Social Welfare Gains from Innovation Commons: Theory, Evidence, and Policy Implications

34 Pages Posted: 3 Sep 2021

See all articles by Jason Potts

Jason Potts

RMIT University

Andrew W. Torrance

University of Kansas School of Law; MIT Sloan School of Management

Dietmar Harhoff

Max Planck Institute for Innovation and Competition; Ludwig-Maximilians-Universität München; Centre for Economic Policy Research (CEPR)

Eric A. von Hippel

Massachusetts Institute of Technology (MIT) - Sloan School of Management

Date Written: September 2, 2021

Abstract

Innovation commons – which we define as repositories of freely-accessible, “open source” innovation-related information and data - are a very significant resource for innovating and innovation-adopting firms and individuals: Availability of free data and information reduces the innovation-specific private or open investment required to make the next innovative advance. Despite the clear social welfare value of innovation commons under many conditions, academic innovation research and innovation policymaking have to date focused almost entirely on enhancing private incentives to innovate by enabling innovators to keep some types of innovation-related information at least temporarily apart from the commons, via intellectual property rights.
In this paper, our focus is squarely on innovation commons theory, evidence, and policy implications. We first discuss the varying nature of and contents of innovation commons extant today. We summarize what is known about their functioning, their scale, the value they provide to innovators and to general social welfare, and the mechanisms by which this is accomplished. Perhaps somewhat counterintuitively, and with the important exception of major digital platform firms, we find that many who develop innovation-related information at private cost have private economic incentives to contribute their information to innovation commons for free access by free riders. We conclude with a discussion of the value of more general support for innovation commons, and how this could be provided by increased private and public investment in innovation commons “engineering”, and by specific forms of innovation policymaking to increase social welfare via enhancement of innovation commons.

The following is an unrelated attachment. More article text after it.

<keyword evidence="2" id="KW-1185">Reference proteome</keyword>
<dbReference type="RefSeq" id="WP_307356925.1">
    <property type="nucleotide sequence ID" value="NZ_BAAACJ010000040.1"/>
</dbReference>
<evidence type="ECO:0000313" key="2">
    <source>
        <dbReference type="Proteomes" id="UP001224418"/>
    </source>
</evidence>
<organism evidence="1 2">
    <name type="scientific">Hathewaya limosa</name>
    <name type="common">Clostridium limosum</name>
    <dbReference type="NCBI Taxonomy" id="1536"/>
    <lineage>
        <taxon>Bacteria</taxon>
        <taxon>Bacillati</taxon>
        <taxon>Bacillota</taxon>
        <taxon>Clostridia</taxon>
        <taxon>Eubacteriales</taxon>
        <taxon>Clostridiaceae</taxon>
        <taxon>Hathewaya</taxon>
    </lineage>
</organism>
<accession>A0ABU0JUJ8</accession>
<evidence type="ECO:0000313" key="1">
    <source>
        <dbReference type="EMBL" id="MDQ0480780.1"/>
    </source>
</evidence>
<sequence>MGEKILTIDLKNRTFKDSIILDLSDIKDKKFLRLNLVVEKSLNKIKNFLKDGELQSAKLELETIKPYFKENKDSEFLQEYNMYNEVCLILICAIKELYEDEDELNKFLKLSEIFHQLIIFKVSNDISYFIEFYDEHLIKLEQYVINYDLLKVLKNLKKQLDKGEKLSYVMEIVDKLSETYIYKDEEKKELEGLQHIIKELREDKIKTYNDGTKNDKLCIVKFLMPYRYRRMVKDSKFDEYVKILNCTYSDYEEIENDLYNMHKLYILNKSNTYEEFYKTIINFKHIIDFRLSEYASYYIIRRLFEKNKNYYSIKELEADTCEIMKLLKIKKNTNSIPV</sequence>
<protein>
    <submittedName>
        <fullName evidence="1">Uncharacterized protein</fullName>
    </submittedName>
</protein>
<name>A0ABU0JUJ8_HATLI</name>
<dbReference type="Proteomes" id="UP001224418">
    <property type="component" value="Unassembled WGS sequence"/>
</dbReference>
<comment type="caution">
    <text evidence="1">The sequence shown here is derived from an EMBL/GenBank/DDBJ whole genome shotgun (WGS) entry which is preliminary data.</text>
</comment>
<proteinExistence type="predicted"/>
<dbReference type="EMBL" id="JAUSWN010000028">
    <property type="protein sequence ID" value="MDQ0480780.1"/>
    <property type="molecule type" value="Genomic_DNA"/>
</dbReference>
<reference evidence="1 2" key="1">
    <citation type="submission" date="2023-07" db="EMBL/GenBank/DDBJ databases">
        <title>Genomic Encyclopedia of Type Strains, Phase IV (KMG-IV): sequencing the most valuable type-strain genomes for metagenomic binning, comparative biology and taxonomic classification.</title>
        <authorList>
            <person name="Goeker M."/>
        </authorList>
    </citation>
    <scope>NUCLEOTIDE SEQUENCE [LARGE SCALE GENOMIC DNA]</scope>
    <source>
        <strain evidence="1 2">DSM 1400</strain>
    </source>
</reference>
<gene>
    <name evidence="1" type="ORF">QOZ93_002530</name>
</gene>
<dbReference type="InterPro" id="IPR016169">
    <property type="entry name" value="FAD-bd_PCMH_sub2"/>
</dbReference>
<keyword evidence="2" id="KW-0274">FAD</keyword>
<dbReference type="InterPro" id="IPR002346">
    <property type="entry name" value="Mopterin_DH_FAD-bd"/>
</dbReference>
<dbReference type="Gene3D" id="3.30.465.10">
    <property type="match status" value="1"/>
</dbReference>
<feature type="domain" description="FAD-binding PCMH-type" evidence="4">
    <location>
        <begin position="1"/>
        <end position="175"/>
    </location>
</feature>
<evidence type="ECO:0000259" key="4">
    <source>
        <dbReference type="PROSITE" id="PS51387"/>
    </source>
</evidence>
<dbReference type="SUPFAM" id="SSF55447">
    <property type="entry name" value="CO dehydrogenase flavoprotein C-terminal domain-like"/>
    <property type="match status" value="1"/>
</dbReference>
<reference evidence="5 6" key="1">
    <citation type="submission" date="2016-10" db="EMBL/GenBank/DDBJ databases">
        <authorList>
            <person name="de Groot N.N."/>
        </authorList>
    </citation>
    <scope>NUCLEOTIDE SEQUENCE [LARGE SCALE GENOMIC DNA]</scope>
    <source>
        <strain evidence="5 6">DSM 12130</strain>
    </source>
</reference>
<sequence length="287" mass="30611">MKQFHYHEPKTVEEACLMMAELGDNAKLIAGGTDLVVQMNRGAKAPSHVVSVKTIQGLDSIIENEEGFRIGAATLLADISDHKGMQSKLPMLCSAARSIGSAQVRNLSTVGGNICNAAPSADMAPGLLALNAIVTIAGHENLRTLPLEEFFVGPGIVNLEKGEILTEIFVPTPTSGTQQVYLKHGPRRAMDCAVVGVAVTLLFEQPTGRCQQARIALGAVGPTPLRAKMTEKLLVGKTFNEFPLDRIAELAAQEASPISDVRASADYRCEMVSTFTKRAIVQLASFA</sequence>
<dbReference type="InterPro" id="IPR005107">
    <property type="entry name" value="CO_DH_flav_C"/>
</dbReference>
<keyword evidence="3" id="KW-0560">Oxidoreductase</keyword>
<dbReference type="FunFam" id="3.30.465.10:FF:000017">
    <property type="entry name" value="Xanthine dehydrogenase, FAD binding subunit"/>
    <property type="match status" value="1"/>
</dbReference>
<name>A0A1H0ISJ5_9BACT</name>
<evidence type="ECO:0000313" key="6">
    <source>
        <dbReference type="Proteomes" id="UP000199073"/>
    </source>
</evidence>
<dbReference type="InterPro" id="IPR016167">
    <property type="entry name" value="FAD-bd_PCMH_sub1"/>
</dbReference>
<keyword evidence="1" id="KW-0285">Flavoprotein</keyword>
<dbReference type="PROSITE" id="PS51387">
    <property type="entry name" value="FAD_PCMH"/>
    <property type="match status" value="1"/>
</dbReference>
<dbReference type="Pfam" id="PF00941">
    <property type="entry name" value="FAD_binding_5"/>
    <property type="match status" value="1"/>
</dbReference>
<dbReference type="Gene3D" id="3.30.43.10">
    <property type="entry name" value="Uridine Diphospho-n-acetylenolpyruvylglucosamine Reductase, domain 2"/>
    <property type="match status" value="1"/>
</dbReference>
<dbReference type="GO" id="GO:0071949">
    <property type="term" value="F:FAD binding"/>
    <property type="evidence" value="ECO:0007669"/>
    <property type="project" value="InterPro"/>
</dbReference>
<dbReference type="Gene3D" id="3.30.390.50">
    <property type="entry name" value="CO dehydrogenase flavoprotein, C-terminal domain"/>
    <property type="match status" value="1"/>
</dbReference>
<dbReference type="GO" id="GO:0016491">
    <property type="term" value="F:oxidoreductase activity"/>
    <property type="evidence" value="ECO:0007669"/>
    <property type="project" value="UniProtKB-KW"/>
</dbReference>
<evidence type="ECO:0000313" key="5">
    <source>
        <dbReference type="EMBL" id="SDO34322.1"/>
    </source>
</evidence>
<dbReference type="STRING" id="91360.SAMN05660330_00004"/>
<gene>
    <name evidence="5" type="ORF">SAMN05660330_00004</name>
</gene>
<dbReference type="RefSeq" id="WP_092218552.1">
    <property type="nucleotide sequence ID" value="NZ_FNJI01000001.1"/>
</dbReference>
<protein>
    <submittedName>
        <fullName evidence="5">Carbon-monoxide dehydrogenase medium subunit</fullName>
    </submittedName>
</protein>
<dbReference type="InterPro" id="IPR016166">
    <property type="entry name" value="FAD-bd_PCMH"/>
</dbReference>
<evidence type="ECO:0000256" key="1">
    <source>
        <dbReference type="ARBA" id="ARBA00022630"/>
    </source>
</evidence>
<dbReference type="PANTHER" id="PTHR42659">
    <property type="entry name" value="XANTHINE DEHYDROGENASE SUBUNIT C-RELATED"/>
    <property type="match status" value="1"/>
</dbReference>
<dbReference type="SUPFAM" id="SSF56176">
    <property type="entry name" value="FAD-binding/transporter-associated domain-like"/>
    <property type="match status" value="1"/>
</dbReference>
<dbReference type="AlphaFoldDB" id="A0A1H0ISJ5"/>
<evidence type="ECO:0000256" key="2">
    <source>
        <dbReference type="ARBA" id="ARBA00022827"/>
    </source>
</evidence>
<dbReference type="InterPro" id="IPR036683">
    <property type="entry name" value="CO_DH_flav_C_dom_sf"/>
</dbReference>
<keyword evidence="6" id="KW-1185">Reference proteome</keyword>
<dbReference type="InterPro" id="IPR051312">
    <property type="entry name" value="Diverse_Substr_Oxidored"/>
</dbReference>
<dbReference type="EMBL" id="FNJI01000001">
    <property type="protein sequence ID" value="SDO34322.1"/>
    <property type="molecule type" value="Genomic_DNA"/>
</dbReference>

Keywords: innovation commons, economics of data, intellectual property, innovation policy

JEL Classification: D02, D23, D62, H4, L4, O3, O36, O38

Suggested Citation

Potts, Jason and Torrance, Andrew W. and Harhoff, Dietmar and von Hippel, Eric, Social Welfare Gains from Innovation Commons: Theory, Evidence, and Policy Implications (September 2, 2021). Available at SSRN: https://ssrn.com/abstract=3915997 or http://dx.doi.org/10.2139/ssrn.3915997

Jason Potts (Contact Author)

RMIT University ( email )

Andrew W. Torrance

University of Kansas School of Law ( email )

Green Hall
1535 W. 15th Street
Lawrence, KS 66045-7577
United States

MIT Sloan School of Management ( email )

100 Main Street
Cambridge, MA 02142
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Dietmar Harhoff

Max Planck Institute for Innovation and Competition ( email )

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Munich, Bayern 80539
Germany
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+49 89 24246 599 (Fax)

HOME PAGE: http://www.ip.mpg.de

Ludwig-Maximilians-Universität München ( email )

Munich, 80539
Germany

Centre for Economic Policy Research (CEPR)

London
United Kingdom

Eric Von Hippel

Massachusetts Institute of Technology (MIT) - Sloan School of Management ( email )

E62-455
Cambridge, MA 02142
United States
617-253-7155 (Phone)
617-253-2660 (Fax)

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